“These are the best 4 years of your life.” How many times does an undergraduate have to endure these words from a well intentioned parent, teacher, or older friend? Students are urged to excess (of studying, socializing, traveling, and pursuing new endeavors) in the name of maximizing the potential that the undergraduate experience promises. The plethora of opportunities for enrichment, personal growth, and fun, combined with the benefits of carefree youth and boundless energy, are supposed to make for the happiest period of one’s life.

These words that are meant as an encouragement to embrace new opportunities and broader horizons so often become a burden, pressuring students to play as hard as they work, and to savor the fun and friendships that college facilitates. Those friendships are genuine goods, and universities have a special ability to induce students to step outside of their comfort zones to study new disciplines, face new challenges, and embrace new adventures.

Yet certain features of undergraduate university life make it difficult to be truly happy. Happiness is demanding: it involves shouldering real responsibilities and being accountable to a community. Happiness is not only the ephemeral pleasure of the moment, but the fruit of deep, personal investment in the endeavors and people who are necessary for living authentically as a human person.

Such a community would be constituted not only of one’s peers ­with whom one chooses to associate out of inclination­ but also of people with greater age and wisdom, children and youth who themselves need guidance and support, the elderly, who are all too easily forgotten or ignored, and the poor, the vulnerable, and the marginalized whom we have always with us, in every community. Some of the endeavors necessary for happiness surely entail living in solidarity with these people in a way that regularly inconveniences one but which provides worthwhile reasons to suffer inconvenience.

None of these characteristics are found in contemporary university life in any robust way. The undergraduate population is largely homogenous, in terms of age, ethnic background, and socio-economic status. Associations are almost exclusively with one’s peer group, and any effort to spend time with those outside of one’s peer group is seen as a laudable exercise in self-giving.

Moreover, universities do not do a good job of holding undergraduates accountable for anything, even the responsibilities they have freely undertaken. Certainly, a student’s grades may suffer somewhat from turning in poor assignments or for maintaining an especially poor attendance record, but very few face serious consequences for failing to apply themselves.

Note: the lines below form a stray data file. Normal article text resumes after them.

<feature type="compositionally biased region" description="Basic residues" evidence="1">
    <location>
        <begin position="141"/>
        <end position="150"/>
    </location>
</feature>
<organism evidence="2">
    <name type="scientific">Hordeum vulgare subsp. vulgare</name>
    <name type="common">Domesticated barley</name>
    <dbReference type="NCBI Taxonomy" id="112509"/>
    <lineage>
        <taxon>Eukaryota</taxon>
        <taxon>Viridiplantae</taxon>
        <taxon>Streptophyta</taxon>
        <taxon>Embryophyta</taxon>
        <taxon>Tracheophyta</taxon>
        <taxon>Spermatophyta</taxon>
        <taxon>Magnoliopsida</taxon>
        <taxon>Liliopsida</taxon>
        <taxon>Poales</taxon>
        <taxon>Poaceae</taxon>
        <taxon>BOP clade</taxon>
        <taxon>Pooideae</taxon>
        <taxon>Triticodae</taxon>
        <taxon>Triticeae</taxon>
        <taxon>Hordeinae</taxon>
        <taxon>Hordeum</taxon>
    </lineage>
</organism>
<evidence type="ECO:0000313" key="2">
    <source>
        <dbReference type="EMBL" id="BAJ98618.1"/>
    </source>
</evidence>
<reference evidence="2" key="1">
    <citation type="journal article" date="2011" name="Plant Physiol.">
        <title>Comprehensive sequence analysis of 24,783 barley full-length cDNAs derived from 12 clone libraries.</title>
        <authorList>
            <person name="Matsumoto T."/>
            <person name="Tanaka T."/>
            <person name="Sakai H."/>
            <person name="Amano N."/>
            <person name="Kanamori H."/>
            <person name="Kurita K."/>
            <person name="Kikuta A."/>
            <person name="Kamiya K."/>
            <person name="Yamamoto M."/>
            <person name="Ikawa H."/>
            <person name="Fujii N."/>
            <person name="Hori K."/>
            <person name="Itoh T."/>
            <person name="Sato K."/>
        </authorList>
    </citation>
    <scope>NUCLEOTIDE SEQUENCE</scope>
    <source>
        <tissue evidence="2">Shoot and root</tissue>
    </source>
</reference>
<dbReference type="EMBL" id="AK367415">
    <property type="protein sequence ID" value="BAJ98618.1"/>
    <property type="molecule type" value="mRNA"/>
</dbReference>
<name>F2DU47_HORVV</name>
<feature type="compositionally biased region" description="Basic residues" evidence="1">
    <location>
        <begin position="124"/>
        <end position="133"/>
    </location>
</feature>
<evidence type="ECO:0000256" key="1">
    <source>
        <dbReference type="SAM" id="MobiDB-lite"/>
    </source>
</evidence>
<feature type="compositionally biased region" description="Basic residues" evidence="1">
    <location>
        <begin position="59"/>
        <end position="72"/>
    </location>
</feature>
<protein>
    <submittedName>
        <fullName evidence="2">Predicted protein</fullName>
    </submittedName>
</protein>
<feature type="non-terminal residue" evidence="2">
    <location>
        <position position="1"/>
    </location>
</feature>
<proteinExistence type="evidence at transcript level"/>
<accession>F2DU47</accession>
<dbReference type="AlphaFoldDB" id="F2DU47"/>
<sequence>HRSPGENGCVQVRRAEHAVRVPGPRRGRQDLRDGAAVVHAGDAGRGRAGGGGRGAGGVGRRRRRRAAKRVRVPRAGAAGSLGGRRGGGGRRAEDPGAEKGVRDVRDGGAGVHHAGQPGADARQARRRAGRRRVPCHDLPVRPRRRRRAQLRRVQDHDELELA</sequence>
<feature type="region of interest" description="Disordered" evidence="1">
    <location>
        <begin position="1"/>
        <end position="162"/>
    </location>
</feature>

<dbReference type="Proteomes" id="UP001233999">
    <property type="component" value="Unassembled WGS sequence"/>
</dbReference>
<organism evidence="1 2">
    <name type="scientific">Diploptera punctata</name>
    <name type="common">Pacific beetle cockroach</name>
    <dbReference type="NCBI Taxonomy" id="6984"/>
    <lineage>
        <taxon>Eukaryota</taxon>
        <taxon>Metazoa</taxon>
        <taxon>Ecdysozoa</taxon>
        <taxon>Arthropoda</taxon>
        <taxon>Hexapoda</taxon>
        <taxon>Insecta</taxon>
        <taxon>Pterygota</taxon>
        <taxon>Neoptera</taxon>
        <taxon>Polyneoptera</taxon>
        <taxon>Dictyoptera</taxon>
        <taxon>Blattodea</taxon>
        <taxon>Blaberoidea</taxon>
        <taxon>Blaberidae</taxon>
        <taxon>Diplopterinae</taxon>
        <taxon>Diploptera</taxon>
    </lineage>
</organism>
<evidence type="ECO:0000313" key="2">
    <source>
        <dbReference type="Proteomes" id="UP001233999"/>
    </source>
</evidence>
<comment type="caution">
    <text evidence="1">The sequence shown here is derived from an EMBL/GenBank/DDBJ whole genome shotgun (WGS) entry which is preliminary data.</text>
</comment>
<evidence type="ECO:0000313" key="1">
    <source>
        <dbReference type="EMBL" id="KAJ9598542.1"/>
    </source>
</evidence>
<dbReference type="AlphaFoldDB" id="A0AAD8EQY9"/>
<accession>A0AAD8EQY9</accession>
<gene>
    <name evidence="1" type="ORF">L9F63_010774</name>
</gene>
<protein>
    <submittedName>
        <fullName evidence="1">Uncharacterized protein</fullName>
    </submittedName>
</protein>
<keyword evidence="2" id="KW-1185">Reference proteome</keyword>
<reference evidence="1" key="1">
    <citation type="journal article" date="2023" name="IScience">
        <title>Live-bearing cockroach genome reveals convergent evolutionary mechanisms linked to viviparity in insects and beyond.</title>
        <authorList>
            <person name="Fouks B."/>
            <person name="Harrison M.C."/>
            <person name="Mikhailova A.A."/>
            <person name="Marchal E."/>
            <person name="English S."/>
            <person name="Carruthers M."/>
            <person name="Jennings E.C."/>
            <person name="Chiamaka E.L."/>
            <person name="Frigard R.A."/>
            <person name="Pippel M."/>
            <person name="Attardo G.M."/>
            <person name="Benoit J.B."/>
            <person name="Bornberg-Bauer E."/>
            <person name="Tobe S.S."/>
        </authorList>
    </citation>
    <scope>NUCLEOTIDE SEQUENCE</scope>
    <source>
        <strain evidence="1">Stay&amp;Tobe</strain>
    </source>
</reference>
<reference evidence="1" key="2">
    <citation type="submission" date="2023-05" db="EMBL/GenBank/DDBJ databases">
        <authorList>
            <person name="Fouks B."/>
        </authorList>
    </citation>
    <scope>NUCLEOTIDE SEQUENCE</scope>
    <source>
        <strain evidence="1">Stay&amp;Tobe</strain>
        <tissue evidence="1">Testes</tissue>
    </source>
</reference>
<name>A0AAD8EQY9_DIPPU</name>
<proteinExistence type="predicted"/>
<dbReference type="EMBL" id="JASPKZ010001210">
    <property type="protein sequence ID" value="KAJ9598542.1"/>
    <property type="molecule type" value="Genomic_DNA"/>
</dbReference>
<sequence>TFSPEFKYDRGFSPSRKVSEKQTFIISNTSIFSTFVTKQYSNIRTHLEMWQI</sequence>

A student might be admonished by his or her supervisor at work if he or she fails to be punctual, but it is unlikely that the student will lose his or her low wage campus job. Res Life certainly hands out its fair share of penalties for the most egregious transgressions against DU LAC, but those (largely alcohol-fueled) transgressions typically carry the “penalty” of community service.

Students are largely allowed to set their own priorities with few repercussions for setting bad ones. Rarely is it demonstrated to students how their poor choices are detrimental to those to whom they owe duties: fellow classmates, dorm mates, coworkers, and members of the South Bend community. This is evidenced by the tone of outrage found in so many student submissions to the OBSERVER’s Viewpoint, reviling the South Bend police force for enforcing the drinking laws, or the university for upholding its own moral standards. They fail to see how their behavior harms the communities those policies are intended to protect.

Often students’ criticisms are framed as a defense of the college experience, a time when young people are given the freedom to test boundaries and make their own mistakes, to cut loose and have the fun that adult responsibilities will preclude. Yet the Notre Dame “experience” was never intended to be an “experience.” Rather it should be an EDUCATION: a work of leading the young into a transformation of mind and heart, a transformation that will allow them to live their adult lives in rich and deep ways, developing all of their gifts.

If this diagnosis of contemporary undergraduate life is correct, then seniors who see their time here slipping away all too quickly should not lament the loss they are facing. If they truly have been educated during their time here, then it is not a time of loss, but of gain: they will be able to face the adult world they are about to enter with openness, with a capacity for complexity, with selflessness, and with a grasp of what it means to live authentically.

Seniors are on the cusp of shedding the insularity of campus life, to dig into the demanding endeavor of adult life: of finding happiness through dedication, sacrifice, and commitment to a community that does not exist to serve them, but rather deserves to be served by them. They came to Notre Dame only to be sent back out into the world.

The best is yet to come.

Greer Hannan served as the Rover’s executive editor in 2008-2009. She is currently the program coordinator for the Notre Dame Center for Ethics and Culture, but will soon resign from that position to join the St. Peter Claver Catholic Worker Community and pursue Masters degrees in Nonprofit Administration and Divinity at Notre Dame. Last Tuesday, she cycled all the way from South Bend to Chicago with 9 of her friends for Ben & Jerry’s free cone day.